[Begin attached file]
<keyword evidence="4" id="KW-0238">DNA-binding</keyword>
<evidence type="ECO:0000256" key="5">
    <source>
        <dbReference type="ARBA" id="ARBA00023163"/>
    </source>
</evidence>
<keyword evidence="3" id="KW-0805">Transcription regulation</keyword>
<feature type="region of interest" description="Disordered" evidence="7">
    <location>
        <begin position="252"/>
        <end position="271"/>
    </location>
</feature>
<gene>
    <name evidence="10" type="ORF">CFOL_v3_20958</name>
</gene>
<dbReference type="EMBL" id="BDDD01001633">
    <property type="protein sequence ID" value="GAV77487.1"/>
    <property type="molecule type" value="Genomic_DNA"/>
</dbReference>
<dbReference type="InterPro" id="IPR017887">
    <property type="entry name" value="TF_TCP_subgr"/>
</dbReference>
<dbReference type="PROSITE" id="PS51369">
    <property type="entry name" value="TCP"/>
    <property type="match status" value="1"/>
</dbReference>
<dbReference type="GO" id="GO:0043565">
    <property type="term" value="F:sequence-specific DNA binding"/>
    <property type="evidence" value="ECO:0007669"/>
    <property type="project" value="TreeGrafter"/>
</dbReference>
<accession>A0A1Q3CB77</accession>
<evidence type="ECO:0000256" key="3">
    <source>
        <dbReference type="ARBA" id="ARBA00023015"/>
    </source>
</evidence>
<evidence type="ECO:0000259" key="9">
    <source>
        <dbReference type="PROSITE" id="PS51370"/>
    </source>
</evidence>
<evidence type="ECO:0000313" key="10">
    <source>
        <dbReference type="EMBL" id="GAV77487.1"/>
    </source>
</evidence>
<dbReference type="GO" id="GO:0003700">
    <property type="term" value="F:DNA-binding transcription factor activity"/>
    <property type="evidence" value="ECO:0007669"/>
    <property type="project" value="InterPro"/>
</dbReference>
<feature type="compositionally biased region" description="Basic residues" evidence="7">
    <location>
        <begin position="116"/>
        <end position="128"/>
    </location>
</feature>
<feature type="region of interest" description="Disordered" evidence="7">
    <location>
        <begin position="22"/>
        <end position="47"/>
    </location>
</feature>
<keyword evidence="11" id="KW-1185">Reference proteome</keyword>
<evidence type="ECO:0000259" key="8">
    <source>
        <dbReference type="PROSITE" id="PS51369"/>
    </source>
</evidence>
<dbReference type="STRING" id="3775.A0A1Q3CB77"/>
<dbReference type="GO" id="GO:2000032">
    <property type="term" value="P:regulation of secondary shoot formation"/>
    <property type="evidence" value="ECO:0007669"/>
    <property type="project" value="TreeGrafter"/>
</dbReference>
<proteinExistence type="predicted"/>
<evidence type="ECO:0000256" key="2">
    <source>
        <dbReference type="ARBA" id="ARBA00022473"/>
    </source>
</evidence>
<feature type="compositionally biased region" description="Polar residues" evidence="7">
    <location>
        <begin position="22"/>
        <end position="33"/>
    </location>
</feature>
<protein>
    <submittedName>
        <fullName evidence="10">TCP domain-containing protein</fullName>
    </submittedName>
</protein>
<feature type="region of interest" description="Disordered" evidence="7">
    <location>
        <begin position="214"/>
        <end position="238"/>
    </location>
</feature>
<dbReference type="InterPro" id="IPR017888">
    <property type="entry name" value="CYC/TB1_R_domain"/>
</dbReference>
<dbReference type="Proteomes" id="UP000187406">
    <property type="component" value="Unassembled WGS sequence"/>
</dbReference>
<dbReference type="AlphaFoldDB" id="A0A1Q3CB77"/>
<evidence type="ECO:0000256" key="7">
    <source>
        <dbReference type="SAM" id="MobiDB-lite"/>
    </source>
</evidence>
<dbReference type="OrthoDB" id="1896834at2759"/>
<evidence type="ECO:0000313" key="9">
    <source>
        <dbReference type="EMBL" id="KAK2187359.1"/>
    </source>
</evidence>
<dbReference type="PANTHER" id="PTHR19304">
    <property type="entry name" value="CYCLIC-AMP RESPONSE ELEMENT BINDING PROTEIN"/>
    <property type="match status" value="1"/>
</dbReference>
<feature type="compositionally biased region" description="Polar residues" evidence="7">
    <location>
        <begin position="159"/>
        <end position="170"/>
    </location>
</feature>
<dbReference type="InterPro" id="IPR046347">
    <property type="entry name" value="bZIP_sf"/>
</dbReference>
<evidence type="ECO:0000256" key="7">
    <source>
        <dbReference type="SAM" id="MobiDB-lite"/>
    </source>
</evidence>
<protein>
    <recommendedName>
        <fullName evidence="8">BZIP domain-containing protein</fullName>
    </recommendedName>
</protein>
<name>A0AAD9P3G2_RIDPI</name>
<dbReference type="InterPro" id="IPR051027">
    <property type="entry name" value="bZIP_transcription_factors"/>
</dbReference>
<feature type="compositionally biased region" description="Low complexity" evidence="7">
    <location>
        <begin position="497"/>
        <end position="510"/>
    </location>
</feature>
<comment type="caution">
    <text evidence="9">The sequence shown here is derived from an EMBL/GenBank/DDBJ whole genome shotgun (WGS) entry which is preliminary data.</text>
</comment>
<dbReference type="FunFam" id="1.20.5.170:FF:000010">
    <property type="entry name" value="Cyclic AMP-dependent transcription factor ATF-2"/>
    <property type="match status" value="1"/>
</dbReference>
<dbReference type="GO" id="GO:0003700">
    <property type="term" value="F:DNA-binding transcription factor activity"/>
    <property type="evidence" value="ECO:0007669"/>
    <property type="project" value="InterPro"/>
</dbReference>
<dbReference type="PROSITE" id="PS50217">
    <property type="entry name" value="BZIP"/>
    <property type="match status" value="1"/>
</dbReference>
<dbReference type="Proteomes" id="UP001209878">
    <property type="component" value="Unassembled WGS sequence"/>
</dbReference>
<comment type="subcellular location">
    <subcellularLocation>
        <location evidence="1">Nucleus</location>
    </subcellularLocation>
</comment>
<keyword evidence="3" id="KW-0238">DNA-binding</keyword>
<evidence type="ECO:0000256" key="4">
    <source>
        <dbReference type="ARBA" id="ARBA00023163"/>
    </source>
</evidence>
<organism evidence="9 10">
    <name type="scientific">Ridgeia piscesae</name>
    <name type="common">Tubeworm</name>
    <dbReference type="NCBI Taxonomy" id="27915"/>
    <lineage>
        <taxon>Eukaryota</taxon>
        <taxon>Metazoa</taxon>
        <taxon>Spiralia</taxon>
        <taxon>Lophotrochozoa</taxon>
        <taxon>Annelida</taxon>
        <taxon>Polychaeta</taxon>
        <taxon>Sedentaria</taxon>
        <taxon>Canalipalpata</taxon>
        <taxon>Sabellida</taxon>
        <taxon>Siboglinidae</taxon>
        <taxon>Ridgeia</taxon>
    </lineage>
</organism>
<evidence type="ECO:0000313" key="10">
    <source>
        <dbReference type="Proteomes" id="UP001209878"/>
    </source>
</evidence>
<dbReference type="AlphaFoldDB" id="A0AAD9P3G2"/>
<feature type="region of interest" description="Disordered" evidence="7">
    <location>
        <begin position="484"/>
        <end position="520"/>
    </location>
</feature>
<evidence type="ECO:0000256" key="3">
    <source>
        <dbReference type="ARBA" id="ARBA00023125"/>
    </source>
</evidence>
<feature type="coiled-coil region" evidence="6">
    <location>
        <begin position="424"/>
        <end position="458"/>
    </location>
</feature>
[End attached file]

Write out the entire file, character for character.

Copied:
<keyword evidence="4" id="KW-0238">DNA-binding</keyword>
<evidence type="ECO:0000256" key="5">
    <source>
        <dbReference type="ARBA" id="ARBA00023163"/>
    </source>
</evidence>
<keyword evidence="3" id="KW-0805">Transcription regulation</keyword>
<feature type="region of interest" description="Disordered" evidence="7">
    <location>
        <begin position="252"/>
        <end position="271"/>
    </location>
</feature>
<gene>
    <name evidence="10" type="ORF">CFOL_v3_20958</name>
</gene>
<dbReference type="EMBL" id="BDDD01001633">
    <property type="protein sequence ID" value="GAV77487.1"/>
    <property type="molecule type" value="Genomic_DNA"/>
</dbReference>
<dbReference type="InterPro" id="IPR017887">
    <property type="entry name" value="TF_TCP_subgr"/>
</dbReference>
<dbReference type="PROSITE" id="PS51369">
    <property type="entry name" value="TCP"/>
    <property type="match status" value="1"/>
</dbReference>
<dbReference type="GO" id="GO:0043565">
    <property type="term" value="F:sequence-specific DNA binding"/>
    <property type="evidence" value="ECO:0007669"/>
    <property type="project" value="TreeGrafter"/>
</dbReference>
<accession>A0A1Q3CB77</accession>
<evidence type="ECO:0000256" key="3">
    <source>
        <dbReference type="ARBA" id="ARBA00023015"/>
    </source>
</evidence>
<evidence type="ECO:0000259" key="9">
    <source>
        <dbReference type="PROSITE" id="PS51370"/>
    </source>
</evidence>
<evidence type="ECO:0000313" key="10">
    <source>
        <dbReference type="EMBL" id="GAV77487.1"/>
    </source>
</evidence>
<dbReference type="GO" id="GO:0003700">
    <property type="term" value="F:DNA-binding transcription factor activity"/>
    <property type="evidence" value="ECO:0007669"/>
    <property type="project" value="InterPro"/>
</dbReference>
<feature type="compositionally biased region" description="Basic residues" evidence="7">
    <location>
        <begin position="116"/>
        <end position="128"/>
    </location>
</feature>
<feature type="region of interest" description="Disordered" evidence="7">
    <location>
        <begin position="22"/>
        <end position="47"/>
    </location>
</feature>
<keyword evidence="11" id="KW-1185">Reference proteome</keyword>
<evidence type="ECO:0000259" key="8">
    <source>
        <dbReference type="PROSITE" id="PS51369"/>
    </source>
</evidence>
<dbReference type="STRING" id="3775.A0A1Q3CB77"/>
<dbReference type="GO" id="GO:2000032">
    <property type="term" value="P:regulation of secondary shoot formation"/>
    <property type="evidence" value="ECO:0007669"/>
    <property type="project" value="TreeGrafter"/>
</dbReference>
<proteinExistence type="predicted"/>
<evidence type="ECO:0000256" key="2">
    <source>
        <dbReference type="ARBA" id="ARBA00022473"/>
    </source>
</evidence>
<feature type="compositionally biased region" description="Polar residues" evidence="7">
    <location>
        <begin position="22"/>
        <end position="33"/>
    </location>
</feature>
<protein>
    <submittedName>
        <fullName evidence="10">TCP domain-containing protein</fullName>
    </submittedName>
</protein>
<feature type="region of interest" description="Disordered" evidence="7">
    <location>
        <begin position="214"/>
        <end position="238"/>
    </location>
</feature>
<dbReference type="InterPro" id="IPR017888">
    <property type="entry name" value="CYC/TB1_R_domain"/>
</dbReference>
<dbReference type="Proteomes" id="UP000187406">
    <property type="component" value="Unassembled WGS sequence"/>
</dbReference>
<dbReference type="AlphaFoldDB" id="A0A1Q3CB77"/>
<evidence type="ECO:0000256" key="7">
    <source>
        <dbReference type="SAM" id="MobiDB-lite"/>
    </source>
</evidence>
<dbReference type="OrthoDB" id="1896834at2759"/>
<evidence type="ECO:0000313" key="9">
    <source>
        <dbReference type="EMBL" id="KAK2187359.1"/>
    </source>
</evidence>
<dbReference type="PANTHER" id="PTHR19304">
    <property type="entry name" value="CYCLIC-AMP RESPONSE ELEMENT BINDING PROTEIN"/>
    <property type="match status" value="1"/>
</dbReference>
<feature type="compositionally biased region" description="Polar residues" evidence="7">
    <location>
        <begin position="159"/>
        <end position="170"/>
    </location>
</feature>
<dbReference type="InterPro" id="IPR046347">
    <property type="entry name" value="bZIP_sf"/>
</dbReference>
<evidence type="ECO:0000256" key="7">
    <source>
        <dbReference type="SAM" id="MobiDB-lite"/>
    </source>
</evidence>
<protein>
    <recommendedName>
        <fullName evidence="8">BZIP domain-containing protein</fullName>
    </recommendedName>
</protein>
<name>A0AAD9P3G2_RIDPI</name>
<dbReference type="InterPro" id="IPR051027">
    <property type="entry name" value="bZIP_transcription_factors"/>
</dbReference>
<feature type="compositionally biased region" description="Low complexity" evidence="7">
    <location>
        <begin position="497"/>
        <end position="510"/>
    </location>
</feature>
<comment type="caution">
    <text evidence="9">The sequence shown here is derived from an EMBL/GenBank/DDBJ whole genome shotgun (WGS) entry which is preliminary data.</text>
</comment>
<dbReference type="FunFam" id="1.20.5.170:FF:000010">
    <property type="entry name" value="Cyclic AMP-dependent transcription factor ATF-2"/>
    <property type="match status" value="1"/>
</dbReference>
<dbReference type="GO" id="GO:0003700">
    <property type="term" value="F:DNA-binding transcription factor activity"/>
    <property type="evidence" value="ECO:0007669"/>
    <property type="project" value="InterPro"/>
</dbReference>
<dbReference type="PROSITE" id="PS50217">
    <property type="entry name" value="BZIP"/>
    <property type="match status" value="1"/>
</dbReference>
<dbReference type="Proteomes" id="UP001209878">
    <property type="component" value="Unassembled WGS sequence"/>
</dbReference>
<comment type="subcellular location">
    <subcellularLocation>
        <location evidence="1">Nucleus</location>
    </subcellularLocation>
</comment>
<keyword evidence="3" id="KW-0238">DNA-binding</keyword>
<evidence type="ECO:0000256" key="4">
    <source>
        <dbReference type="ARBA" id="ARBA00023163"/>
    </source>
</evidence>
<organism evidence="9 10">
    <name type="scientific">Ridgeia piscesae</name>
    <name type="common">Tubeworm</name>
    <dbReference type="NCBI Taxonomy" id="27915"/>
    <lineage>
        <taxon>Eukaryota</taxon>
        <taxon>Metazoa</taxon>
        <taxon>Spiralia</taxon>
        <taxon>Lophotrochozoa</taxon>
        <taxon>Annelida</taxon>
        <taxon>Polychaeta</taxon>
        <taxon>Sedentaria</taxon>
        <taxon>Canalipalpata</taxon>
        <taxon>Sabellida</taxon>
        <taxon>Siboglinidae</taxon>
        <taxon>Ridgeia</taxon>
    </lineage>
</organism>
<evidence type="ECO:0000313" key="10">
    <source>
        <dbReference type="Proteomes" id="UP001209878"/>
    </source>
</evidence>
<dbReference type="AlphaFoldDB" id="A0AAD9P3G2"/>
<feature type="region of interest" description="Disordered" evidence="7">
    <location>
        <begin position="484"/>
        <end position="520"/>
    </location>
</feature>
<evidence type="ECO:0000256" key="3">
    <source>
        <dbReference type="ARBA" id="ARBA00023125"/>
    </source>
</evidence>
<feature type="coiled-coil region" evidence="6">
    <location>
        <begin position="424"/>
        <end position="458"/>
    </location>
</feature>